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Trade ten­sions are im­ped­ing the flow of Chi­nese mon­ey to US biotechs — but how much?

US biotechs have seen a drastic drop in Chinese venture funding for the industry amid macro level trade tensions between the two countries and the American government’s heightened scrutiny of foreign investment. While VCs from China accounted for $1.65 billion worth of funding in the first half of last year, that figure has fallen nearly 60% to $725 million in 2019, the Financial Times reported citing PitchBook data.

Swiss court keeps ex-GSK sci­en­tist's broth­er be­hind bars as US push­es to ex­tra­dite him on R&D theft charges

A Swiss criminal court is keeping Chinese scientist Gongda Xue in jail for now as US officials look to extradite him for his role in a family enterprise that stole more than a half billion dollars in drug secrets and transferred them to China.

Local news sources in Switzerland report that the criminal court rejected the scientist’s appeal, saying that a potential 20-year prison sentence makes him a clear flight risk.

In­cyte flips Chi­na rights of Macro­Gen­ic­s' PD-1 to an am­bi­tious Zai Lab keen on leapfrog­ging pi­o­neers with com­bos

Amid the proliferation of checkpoint inhibitors in China, Zai Lab is bringing in one more PD-1 agent in a move to install what has become an essential part of any immuno-oncology pipeline.

Originally developed by MacroGenics and now controlled by Incyte, INCMGA0012 is in Zai Lab’s view a globally competitive asset that can stand as both a monotherapy and combination ingredient.

“The molecular profile is quite similar to Keytruda and Opdivo,” said Yongjiang Hei, Zai Lab’s CSO in oncology, on an investor call.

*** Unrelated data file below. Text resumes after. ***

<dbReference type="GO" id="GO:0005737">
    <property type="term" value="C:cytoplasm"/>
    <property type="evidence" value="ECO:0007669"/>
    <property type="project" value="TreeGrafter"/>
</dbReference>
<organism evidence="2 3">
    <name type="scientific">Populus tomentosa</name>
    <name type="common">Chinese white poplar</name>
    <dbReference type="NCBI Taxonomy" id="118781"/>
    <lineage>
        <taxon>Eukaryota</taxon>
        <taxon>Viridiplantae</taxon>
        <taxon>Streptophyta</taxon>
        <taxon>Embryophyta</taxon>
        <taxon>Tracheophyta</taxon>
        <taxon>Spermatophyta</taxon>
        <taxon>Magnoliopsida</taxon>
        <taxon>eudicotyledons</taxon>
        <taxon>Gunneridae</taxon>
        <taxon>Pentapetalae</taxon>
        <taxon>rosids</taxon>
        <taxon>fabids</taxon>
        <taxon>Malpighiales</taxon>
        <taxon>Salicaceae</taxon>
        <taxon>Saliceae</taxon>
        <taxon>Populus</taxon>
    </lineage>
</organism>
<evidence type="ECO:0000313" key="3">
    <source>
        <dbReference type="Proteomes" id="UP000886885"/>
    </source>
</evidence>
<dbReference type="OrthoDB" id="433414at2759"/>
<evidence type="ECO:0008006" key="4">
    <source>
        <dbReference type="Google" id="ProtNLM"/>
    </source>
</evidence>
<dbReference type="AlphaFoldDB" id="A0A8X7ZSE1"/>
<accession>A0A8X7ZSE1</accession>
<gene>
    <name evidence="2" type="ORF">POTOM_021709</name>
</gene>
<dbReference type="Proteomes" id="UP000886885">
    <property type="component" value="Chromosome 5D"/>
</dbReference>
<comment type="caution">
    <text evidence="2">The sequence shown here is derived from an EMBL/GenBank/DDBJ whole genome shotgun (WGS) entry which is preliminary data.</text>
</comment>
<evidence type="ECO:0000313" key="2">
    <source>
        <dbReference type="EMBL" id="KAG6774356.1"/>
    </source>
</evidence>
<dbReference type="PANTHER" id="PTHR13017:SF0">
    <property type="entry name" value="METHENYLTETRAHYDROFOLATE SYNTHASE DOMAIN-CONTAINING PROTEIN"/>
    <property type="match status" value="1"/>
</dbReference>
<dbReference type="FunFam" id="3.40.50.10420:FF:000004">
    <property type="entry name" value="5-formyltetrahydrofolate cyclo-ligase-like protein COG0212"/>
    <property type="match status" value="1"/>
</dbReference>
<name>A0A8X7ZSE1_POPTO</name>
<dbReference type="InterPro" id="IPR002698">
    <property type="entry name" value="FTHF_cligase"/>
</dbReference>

Tasly Bio­phar­ma pitch­es long-await­ed IPO — will it trig­ger an­oth­er $1B gold rush on HKEX?

In the run up to the Hong Kong stock exchange’s anticipated rule change — opening the door for Chinese pre-revenue biotechs to go public closer to home — more than a year ago, Tasly Biopharma was one of the big players whose rumored interest helped stoke enthusiasm for the new listing venue. The company has since kept the drumroll rumbling in the background, raising a pre-IPO round and convincing partner Transgene to swap ownership in a joint venture for equity. Now the other shoe has finally dropped as execs outline plans for a pipeline dominated by cardiovascular drugs.

Dean Hum. Nasdaq via YouTube

Gen­fit goes to Chi­na with a deal worth up to $228M for NASH drug

Fresh off the high of its Nasdaq IPO debut, and the low of comparisons to Cymabay — whose NASH drug recently stumbled — Genfit on Monday unveiled an up to $228 million deal with transpacific biotech Terns Pharmaceuticals to develop its flagship experimental liver drug — elafibranor — in Greater China.

The deal comes weeks after Genfit $GNFT issued a fiery defense of its dual PPAR agonist elafibranor, when competitor Cymabay’s PPARδ agonist, seladelpar, fizzled in a snapshot of data from an ongoing mid-stage trial. The main goal at the end of 12 weeks was for seladelpar to induce a statistically significant improvement in liver fat content, but data showed that patients on the placebo actually performed better.

John Oyler, Founder & CEO of BeiGene, at the US-China Biopharma Innovation and Investment Summit in Shanghai on October 23, 2018; Credit: Endpoints News, PharmCube